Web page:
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The Fate of the USPS Rests in the Ballot Box
By Bob Levi
NAPS Director of Legislative & Political Affairs
American patriot Benjamin Franklin, the nation’s first postmaster general, is producing seismic movement in Philadelphia’s Christ Church Burial Ground. Even 230 years after his death, Franklin’s legacy instills our postal system with integrity, innovation and dedication to serving the communication, information and commercial needs of all Americans.
However, the degree to which Franklin’s creation has become ensnared in reckless partisanship, subjected to shameful ridicule and victimized by a personal feud explains his fury from the grave. It falls on each and every one of us to soothe our beloved Founding Father’s soul. In fact, Rep. Rodney Davis (R-IL) declared on the Sept. 4 NAPS Chat that postal employees, from supervisors to craft-level employees, should reassure the American public that our mail system will continue to be safe, secure, universal and efficient, despite the regrettable tumult enveloping it.
The onset of the pandemic shed a bright light on the essential nature of our postal system in providing a universal network for commerce and communications. NAPS’ national leadership has aptly fought to maintain and, in fact, improve the level of service to which our fellow citizens, friends and neighbors expect and deserve. Over the past few months, Congress has taken increased notice of the headwinds challenging the historical integrity and independence, as well as the quality mail service, of our national postal operation.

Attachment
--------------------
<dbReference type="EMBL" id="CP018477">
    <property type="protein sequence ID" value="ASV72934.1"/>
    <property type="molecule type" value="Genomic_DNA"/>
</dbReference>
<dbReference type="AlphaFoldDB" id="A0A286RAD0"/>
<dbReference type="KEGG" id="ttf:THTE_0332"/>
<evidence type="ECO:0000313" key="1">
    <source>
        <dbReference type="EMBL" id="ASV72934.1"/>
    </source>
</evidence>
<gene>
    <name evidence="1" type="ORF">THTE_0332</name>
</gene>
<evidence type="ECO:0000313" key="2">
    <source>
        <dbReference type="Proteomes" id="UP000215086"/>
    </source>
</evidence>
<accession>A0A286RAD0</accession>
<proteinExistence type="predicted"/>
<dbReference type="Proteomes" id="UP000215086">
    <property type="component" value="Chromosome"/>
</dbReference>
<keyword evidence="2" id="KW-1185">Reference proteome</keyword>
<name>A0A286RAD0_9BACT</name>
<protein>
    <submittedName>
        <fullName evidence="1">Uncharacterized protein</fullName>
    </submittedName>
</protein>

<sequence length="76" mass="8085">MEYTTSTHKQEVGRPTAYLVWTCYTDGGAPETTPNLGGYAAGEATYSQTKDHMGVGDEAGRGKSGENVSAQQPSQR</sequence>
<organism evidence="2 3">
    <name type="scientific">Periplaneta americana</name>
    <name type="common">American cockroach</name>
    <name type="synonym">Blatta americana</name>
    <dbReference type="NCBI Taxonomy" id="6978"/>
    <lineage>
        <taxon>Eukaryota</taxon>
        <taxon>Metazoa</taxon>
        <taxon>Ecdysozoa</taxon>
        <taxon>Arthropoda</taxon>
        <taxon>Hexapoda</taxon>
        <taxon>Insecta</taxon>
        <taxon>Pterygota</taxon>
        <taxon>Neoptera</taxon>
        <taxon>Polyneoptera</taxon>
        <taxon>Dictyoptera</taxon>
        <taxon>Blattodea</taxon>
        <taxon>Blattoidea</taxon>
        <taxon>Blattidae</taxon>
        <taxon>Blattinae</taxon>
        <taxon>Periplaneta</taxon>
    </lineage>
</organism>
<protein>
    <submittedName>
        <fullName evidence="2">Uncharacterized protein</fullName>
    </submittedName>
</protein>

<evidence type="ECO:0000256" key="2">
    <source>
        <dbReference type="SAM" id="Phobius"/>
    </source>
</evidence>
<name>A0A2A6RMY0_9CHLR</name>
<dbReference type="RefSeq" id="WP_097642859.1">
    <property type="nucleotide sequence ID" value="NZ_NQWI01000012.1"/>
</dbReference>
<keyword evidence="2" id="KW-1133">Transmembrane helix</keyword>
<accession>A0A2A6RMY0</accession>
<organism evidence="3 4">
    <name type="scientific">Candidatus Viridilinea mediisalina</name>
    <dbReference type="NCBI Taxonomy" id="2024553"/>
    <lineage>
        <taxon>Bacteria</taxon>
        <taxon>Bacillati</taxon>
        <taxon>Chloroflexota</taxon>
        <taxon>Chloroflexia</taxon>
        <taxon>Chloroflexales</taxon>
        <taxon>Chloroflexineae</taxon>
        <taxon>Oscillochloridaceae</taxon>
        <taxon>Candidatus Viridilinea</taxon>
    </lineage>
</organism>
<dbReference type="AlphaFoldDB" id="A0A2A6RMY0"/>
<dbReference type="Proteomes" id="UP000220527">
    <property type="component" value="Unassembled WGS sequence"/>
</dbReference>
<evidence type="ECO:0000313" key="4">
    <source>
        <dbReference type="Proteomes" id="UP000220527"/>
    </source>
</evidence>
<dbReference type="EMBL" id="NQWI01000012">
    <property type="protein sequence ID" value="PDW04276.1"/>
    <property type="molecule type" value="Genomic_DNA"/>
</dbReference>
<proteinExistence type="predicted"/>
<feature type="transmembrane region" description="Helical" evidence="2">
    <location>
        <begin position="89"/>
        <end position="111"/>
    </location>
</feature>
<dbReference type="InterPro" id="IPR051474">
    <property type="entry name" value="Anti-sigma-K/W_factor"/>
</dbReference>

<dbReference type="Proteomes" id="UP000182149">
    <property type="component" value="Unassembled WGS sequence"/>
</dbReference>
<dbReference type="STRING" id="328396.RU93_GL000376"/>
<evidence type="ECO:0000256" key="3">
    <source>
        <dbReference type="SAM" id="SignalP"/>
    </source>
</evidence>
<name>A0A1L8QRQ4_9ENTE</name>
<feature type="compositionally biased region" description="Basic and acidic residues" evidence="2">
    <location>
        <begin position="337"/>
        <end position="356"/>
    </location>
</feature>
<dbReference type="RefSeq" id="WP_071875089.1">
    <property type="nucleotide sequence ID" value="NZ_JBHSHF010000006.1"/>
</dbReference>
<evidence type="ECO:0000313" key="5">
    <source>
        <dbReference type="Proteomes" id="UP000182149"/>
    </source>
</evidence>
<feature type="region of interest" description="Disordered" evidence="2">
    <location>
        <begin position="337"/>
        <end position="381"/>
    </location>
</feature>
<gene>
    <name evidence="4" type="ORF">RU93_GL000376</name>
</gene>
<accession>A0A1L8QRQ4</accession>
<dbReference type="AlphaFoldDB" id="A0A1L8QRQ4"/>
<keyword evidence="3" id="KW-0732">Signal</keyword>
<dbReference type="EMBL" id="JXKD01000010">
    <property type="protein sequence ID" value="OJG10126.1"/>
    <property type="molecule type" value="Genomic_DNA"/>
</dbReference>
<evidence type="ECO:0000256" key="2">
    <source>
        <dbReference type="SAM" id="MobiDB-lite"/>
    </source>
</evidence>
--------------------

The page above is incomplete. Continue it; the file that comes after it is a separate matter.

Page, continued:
Two late-summer, “virtual” hearings—one before the Senate and the other before the House—laid bare the stark and dark political and operational decisions influencing effective postal functioning and how these actions could imperil USPS carriage of absentee ballots and holiday mail. New Postmaster General Louis DeJoy and Postal Board of Governors Chair Robert Duncan were summoned to appear before the House Oversight and Reform Committee. DeJoy also was summoned to appear before the Senate Homeland Security and Government Affairs Committee.
Democratic members of the House committee honed in on the analysis behind the removal of mail processing machinery, the use of overtime, alleged White House influence in postal decision-making and the PMG selection process. GOP members of the committee were more deferential to DeJoy and Duncan and were critical of the committee majority.
Ten days after the hearing, Committee Chair Carolyn Maloney issued a subpoena requiring DeJoy to produce yet-to-be-shared information and documents requested at the hearing. Obscured by the fog is the ongoing need for the Postal Service to remain a viable public service—binding the nation together and providing a universal mail service.